While raiding the house of a Mr Pitt, Michael came across a book that took his eye and placed it in his Knapsack. This book would come to be his ‘journal of dreams’, with Michael writing in every spare space he could find not taken by text and possibly adding to its length with fresh paper when he could secure it. In fact, he used it to such an extent that the cover became torn and dog-eared, which Michael patched up with kangaroo skin, neatly sewn with the animals sinews. In this journal, he wrote of his longing of settling in the bush and included lists of vegetable, fruit and flower seeds he wished to acquire for his bush home. He also wrote of the dreams that plagued his mind while sleeping, such as being captured and tortured by soldiers. Michael also included dreams and details about his sister, possibly one of the only people in his life to ever show him kindness. One example was given by Miss Pitt, who the journal was returned to after Michael had become separated from it. It stated, “This is my sister’s birthday. It is now — years since we parted.”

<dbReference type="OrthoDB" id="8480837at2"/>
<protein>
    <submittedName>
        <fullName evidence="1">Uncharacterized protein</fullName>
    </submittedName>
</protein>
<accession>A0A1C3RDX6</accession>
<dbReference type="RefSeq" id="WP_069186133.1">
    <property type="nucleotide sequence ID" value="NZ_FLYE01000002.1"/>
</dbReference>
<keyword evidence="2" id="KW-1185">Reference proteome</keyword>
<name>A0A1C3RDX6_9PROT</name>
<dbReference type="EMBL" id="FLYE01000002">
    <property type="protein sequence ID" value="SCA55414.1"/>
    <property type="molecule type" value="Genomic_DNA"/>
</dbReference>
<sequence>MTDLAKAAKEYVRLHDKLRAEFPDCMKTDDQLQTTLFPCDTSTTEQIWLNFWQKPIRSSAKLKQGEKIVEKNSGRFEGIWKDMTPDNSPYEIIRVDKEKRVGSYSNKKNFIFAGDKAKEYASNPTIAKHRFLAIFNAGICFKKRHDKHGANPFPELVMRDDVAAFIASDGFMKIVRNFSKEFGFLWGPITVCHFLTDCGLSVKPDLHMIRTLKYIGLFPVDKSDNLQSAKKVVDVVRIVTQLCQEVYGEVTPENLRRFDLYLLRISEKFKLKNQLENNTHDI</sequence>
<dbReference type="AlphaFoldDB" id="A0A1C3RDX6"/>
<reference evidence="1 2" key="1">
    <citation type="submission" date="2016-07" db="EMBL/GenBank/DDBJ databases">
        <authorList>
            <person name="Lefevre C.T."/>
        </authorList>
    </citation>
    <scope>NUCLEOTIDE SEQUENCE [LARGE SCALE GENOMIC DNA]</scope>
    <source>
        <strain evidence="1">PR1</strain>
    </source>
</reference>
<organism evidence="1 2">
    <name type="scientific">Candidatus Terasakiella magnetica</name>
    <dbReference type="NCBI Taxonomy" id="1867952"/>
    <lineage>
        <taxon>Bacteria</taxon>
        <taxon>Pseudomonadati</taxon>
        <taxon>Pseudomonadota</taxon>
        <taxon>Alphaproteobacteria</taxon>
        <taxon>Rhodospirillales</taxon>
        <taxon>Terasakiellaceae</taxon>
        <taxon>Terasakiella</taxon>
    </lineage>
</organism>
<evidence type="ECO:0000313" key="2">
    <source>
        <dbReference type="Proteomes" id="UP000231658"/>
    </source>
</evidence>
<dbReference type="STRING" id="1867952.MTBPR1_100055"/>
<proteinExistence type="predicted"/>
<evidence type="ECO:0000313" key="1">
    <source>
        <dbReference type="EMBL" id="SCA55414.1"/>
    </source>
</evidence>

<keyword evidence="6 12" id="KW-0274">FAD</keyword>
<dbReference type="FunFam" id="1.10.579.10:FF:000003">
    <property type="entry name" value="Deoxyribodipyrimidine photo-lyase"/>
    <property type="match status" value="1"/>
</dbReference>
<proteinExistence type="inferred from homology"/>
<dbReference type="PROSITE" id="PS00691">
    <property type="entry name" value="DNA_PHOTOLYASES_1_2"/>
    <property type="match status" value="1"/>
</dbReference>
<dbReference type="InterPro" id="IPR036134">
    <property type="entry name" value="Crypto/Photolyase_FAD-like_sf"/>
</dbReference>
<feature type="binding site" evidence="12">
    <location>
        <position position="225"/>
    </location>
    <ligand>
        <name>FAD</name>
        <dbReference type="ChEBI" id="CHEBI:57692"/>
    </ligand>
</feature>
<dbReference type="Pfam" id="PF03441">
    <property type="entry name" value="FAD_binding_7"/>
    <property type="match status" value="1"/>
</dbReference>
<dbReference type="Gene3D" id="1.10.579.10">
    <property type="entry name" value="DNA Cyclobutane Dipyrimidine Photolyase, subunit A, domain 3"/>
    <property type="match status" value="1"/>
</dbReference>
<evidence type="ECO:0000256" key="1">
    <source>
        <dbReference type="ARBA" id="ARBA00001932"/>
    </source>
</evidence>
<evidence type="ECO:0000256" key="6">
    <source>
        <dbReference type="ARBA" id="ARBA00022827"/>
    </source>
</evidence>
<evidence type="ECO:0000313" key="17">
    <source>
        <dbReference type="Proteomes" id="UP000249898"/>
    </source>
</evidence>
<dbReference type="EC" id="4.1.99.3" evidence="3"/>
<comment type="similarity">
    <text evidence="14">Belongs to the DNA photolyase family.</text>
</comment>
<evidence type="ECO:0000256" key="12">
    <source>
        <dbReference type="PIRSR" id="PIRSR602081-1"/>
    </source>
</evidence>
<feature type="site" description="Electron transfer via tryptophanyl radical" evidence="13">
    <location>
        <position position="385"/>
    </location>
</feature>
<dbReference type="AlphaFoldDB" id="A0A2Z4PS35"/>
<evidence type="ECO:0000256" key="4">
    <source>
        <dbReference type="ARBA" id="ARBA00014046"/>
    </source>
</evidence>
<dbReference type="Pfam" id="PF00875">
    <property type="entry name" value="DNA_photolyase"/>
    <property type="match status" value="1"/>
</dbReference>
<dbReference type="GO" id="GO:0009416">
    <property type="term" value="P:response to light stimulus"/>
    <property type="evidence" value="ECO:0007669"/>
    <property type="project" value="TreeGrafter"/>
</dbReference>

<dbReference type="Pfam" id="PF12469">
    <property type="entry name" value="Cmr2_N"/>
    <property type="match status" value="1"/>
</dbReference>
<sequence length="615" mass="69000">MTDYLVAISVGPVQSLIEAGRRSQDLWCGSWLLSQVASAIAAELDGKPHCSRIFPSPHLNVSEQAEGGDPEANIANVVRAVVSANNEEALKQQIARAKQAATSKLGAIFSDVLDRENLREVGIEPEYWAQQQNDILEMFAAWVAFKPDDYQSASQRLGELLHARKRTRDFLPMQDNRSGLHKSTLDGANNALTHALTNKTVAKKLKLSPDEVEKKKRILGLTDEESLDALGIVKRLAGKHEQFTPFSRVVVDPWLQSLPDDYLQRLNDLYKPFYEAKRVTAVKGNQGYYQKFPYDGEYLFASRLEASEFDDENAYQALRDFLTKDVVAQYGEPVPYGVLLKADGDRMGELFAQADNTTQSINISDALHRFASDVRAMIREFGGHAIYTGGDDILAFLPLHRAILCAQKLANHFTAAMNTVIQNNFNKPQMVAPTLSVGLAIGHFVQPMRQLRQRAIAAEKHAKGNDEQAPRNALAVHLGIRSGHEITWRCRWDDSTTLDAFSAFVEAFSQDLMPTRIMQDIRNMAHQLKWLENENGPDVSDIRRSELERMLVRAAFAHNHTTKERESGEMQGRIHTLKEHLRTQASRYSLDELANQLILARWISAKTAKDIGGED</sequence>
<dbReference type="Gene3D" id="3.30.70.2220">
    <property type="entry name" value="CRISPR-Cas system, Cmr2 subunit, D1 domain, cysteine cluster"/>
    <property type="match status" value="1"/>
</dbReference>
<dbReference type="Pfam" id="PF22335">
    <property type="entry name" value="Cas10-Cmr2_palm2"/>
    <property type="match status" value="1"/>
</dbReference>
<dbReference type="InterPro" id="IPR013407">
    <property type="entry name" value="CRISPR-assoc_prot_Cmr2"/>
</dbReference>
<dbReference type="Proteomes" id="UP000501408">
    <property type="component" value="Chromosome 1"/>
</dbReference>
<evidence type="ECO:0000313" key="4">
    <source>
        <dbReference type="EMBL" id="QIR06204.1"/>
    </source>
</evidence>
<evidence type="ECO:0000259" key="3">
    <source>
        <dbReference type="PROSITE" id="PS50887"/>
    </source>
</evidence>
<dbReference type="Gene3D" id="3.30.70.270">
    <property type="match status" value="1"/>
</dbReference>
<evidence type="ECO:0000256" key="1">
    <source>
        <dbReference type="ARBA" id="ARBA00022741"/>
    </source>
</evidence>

Sourced from: ‘Early Troubles of the Colonists’, by J.E Calder. Published in the Hobart Town Mercury on the 5th of December 1873.